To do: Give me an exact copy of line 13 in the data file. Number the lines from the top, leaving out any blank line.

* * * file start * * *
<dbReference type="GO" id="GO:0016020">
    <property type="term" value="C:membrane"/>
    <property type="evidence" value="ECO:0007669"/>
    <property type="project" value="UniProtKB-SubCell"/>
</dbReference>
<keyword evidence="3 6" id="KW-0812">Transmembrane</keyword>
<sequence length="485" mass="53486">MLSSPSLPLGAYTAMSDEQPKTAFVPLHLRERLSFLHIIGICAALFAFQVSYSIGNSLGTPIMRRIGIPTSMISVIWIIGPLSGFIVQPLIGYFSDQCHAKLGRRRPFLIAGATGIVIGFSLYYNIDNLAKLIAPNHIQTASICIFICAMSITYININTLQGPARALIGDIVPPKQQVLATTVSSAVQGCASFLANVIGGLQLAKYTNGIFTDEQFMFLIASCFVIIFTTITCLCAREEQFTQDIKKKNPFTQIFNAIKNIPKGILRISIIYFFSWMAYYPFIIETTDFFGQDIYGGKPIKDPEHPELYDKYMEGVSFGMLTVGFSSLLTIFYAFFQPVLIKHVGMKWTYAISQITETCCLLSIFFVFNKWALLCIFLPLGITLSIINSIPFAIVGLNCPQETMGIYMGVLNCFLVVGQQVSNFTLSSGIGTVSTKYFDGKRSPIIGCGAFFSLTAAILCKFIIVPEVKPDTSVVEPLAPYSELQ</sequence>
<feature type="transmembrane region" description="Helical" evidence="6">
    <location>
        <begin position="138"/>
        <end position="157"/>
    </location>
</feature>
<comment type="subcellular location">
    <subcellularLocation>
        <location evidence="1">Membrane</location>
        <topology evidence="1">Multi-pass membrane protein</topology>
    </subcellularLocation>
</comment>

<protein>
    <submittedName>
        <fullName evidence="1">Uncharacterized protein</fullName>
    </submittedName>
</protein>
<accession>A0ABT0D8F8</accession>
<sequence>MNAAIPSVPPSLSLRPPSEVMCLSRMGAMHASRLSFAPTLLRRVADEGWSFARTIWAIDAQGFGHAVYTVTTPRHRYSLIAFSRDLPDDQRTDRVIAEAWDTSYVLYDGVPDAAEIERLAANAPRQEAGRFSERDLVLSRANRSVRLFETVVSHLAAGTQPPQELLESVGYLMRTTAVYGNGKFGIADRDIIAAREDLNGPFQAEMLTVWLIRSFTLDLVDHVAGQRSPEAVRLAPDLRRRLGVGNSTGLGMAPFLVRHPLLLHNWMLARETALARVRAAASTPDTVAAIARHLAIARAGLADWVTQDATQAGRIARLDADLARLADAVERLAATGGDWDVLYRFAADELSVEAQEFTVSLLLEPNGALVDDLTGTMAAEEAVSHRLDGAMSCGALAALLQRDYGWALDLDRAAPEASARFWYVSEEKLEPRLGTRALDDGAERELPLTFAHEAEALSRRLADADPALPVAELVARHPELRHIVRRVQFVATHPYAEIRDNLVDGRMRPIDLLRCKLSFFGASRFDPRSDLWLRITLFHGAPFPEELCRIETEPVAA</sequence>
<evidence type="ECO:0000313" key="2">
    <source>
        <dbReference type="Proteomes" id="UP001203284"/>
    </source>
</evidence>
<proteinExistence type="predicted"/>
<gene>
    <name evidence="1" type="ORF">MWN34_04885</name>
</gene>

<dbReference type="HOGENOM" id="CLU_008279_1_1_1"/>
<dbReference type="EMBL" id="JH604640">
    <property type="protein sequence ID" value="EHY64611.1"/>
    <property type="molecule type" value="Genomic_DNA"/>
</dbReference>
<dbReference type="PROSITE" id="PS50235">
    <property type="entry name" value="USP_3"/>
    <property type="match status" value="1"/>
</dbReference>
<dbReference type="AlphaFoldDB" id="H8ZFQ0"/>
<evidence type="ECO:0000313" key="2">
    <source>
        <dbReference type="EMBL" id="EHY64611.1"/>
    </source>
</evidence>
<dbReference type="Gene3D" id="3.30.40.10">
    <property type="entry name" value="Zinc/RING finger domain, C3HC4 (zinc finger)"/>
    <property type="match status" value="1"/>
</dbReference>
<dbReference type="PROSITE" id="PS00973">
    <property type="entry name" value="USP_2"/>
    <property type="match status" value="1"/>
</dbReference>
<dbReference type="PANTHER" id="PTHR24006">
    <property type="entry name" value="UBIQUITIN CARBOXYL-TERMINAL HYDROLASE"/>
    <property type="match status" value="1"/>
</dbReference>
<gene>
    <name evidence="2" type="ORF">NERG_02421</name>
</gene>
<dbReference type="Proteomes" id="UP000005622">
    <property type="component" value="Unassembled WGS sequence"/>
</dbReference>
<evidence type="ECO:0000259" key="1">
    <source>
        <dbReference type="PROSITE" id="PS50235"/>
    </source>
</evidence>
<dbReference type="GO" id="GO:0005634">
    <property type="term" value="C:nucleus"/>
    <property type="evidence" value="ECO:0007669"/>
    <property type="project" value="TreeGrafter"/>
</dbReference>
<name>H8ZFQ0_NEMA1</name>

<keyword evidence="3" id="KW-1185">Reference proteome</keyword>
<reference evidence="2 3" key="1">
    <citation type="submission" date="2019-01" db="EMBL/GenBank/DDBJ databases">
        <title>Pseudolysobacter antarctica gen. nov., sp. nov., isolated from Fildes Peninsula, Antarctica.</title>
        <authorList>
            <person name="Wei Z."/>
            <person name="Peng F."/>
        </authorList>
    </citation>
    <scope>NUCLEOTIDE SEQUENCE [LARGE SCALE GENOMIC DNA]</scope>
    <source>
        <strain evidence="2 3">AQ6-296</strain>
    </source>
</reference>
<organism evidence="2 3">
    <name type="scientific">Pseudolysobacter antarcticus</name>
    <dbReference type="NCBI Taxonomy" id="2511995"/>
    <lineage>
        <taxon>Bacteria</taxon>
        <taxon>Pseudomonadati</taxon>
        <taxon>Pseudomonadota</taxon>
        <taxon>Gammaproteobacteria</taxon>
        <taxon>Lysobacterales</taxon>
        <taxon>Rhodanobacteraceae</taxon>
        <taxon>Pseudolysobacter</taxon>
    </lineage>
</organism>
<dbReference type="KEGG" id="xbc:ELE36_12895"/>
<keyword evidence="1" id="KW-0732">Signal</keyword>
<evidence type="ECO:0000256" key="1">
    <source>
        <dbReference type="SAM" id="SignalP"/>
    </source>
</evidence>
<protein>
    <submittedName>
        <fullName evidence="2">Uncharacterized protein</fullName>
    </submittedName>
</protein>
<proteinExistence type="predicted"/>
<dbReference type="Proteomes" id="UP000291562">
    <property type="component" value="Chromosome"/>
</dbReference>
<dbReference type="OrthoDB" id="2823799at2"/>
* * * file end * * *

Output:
</feature>